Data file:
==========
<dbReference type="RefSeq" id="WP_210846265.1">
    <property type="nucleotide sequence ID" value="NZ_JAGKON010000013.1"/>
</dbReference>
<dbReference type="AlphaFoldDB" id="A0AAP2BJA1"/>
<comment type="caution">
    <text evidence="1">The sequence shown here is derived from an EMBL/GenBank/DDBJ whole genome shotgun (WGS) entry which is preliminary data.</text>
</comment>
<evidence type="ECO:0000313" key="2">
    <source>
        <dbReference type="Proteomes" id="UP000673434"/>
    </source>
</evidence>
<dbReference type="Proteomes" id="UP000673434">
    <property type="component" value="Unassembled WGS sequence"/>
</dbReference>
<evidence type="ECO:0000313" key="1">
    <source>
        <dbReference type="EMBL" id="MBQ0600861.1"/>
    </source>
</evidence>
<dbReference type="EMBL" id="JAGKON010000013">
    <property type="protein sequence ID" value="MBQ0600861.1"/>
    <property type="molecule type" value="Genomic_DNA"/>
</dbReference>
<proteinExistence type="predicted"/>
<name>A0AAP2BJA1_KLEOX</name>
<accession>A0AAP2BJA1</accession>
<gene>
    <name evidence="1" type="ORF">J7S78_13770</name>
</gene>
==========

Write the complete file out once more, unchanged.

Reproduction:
<dbReference type="RefSeq" id="WP_210846265.1">
    <property type="nucleotide sequence ID" value="NZ_JAGKON010000013.1"/>
</dbReference>
<dbReference type="AlphaFoldDB" id="A0AAP2BJA1"/>
<comment type="caution">
    <text evidence="1">The sequence shown here is derived from an EMBL/GenBank/DDBJ whole genome shotgun (WGS) entry which is preliminary data.</text>
</comment>
<evidence type="ECO:0000313" key="2">
    <source>
        <dbReference type="Proteomes" id="UP000673434"/>
    </source>
</evidence>
<dbReference type="Proteomes" id="UP000673434">
    <property type="component" value="Unassembled WGS sequence"/>
</dbReference>
<evidence type="ECO:0000313" key="1">
    <source>
        <dbReference type="EMBL" id="MBQ0600861.1"/>
    </source>
</evidence>
<dbReference type="EMBL" id="JAGKON010000013">
    <property type="protein sequence ID" value="MBQ0600861.1"/>
    <property type="molecule type" value="Genomic_DNA"/>
</dbReference>
<proteinExistence type="predicted"/>
<name>A0AAP2BJA1_KLEOX</name>
<accession>A0AAP2BJA1</accession>
<gene>
    <name evidence="1" type="ORF">J7S78_13770</name>
</gene>